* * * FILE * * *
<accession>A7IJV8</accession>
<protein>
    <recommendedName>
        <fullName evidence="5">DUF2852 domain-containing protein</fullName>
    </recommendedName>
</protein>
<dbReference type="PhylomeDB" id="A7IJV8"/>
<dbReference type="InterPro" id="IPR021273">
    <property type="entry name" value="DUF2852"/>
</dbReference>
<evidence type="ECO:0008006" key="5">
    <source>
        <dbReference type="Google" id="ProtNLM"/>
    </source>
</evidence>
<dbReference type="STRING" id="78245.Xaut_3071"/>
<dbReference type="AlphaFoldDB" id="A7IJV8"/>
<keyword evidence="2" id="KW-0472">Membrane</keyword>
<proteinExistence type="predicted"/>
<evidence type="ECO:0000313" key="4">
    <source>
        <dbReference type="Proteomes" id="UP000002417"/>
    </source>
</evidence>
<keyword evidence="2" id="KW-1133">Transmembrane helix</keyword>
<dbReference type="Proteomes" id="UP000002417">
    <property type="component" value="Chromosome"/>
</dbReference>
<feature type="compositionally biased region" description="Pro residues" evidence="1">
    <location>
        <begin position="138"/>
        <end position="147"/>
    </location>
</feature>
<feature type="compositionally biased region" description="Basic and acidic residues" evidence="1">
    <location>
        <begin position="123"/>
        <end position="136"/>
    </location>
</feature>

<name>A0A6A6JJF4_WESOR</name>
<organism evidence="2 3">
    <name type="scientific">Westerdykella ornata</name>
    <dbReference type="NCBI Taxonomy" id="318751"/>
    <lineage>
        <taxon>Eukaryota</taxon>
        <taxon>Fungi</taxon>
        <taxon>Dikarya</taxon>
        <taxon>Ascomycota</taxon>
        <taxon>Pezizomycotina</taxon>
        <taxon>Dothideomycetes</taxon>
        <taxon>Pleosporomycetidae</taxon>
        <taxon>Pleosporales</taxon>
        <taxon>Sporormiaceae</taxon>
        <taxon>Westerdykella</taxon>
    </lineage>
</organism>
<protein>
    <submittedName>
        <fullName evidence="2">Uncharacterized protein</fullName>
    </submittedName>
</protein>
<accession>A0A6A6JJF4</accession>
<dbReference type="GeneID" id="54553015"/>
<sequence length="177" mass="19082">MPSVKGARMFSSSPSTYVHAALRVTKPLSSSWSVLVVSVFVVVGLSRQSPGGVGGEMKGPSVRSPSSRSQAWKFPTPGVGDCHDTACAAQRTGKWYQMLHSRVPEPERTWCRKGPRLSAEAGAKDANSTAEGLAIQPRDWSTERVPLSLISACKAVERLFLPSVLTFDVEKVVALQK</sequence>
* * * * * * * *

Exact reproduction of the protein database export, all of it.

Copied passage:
<accession>A7IJV8</accession>
<protein>
    <recommendedName>
        <fullName evidence="5">DUF2852 domain-containing protein</fullName>
    </recommendedName>
</protein>
<dbReference type="PhylomeDB" id="A7IJV8"/>
<dbReference type="InterPro" id="IPR021273">
    <property type="entry name" value="DUF2852"/>
</dbReference>
<evidence type="ECO:0008006" key="5">
    <source>
        <dbReference type="Google" id="ProtNLM"/>
    </source>
</evidence>
<dbReference type="STRING" id="78245.Xaut_3071"/>
<dbReference type="AlphaFoldDB" id="A7IJV8"/>
<keyword evidence="2" id="KW-0472">Membrane</keyword>
<proteinExistence type="predicted"/>
<evidence type="ECO:0000313" key="4">
    <source>
        <dbReference type="Proteomes" id="UP000002417"/>
    </source>
</evidence>
<keyword evidence="2" id="KW-1133">Transmembrane helix</keyword>
<dbReference type="Proteomes" id="UP000002417">
    <property type="component" value="Chromosome"/>
</dbReference>
<feature type="compositionally biased region" description="Pro residues" evidence="1">
    <location>
        <begin position="138"/>
        <end position="147"/>
    </location>
</feature>
<feature type="compositionally biased region" description="Basic and acidic residues" evidence="1">
    <location>
        <begin position="123"/>
        <end position="136"/>
    </location>
</feature>

<name>A0A6A6JJF4_WESOR</name>
<organism evidence="2 3">
    <name type="scientific">Westerdykella ornata</name>
    <dbReference type="NCBI Taxonomy" id="318751"/>
    <lineage>
        <taxon>Eukaryota</taxon>
        <taxon>Fungi</taxon>
        <taxon>Dikarya</taxon>
        <taxon>Ascomycota</taxon>
        <taxon>Pezizomycotina</taxon>
        <taxon>Dothideomycetes</taxon>
        <taxon>Pleosporomycetidae</taxon>
        <taxon>Pleosporales</taxon>
        <taxon>Sporormiaceae</taxon>
        <taxon>Westerdykella</taxon>
    </lineage>
</organism>
<protein>
    <submittedName>
        <fullName evidence="2">Uncharacterized protein</fullName>
    </submittedName>
</protein>
<accession>A0A6A6JJF4</accession>
<dbReference type="GeneID" id="54553015"/>
<sequence length="177" mass="19082">MPSVKGARMFSSSPSTYVHAALRVTKPLSSSWSVLVVSVFVVVGLSRQSPGGVGGEMKGPSVRSPSSRSQAWKFPTPGVGDCHDTACAAQRTGKWYQMLHSRVPEPERTWCRKGPRLSAEAGAKDANSTAEGLAIQPRDWSTERVPLSLISACKAVERLFLPSVLTFDVEKVVALQK</sequence>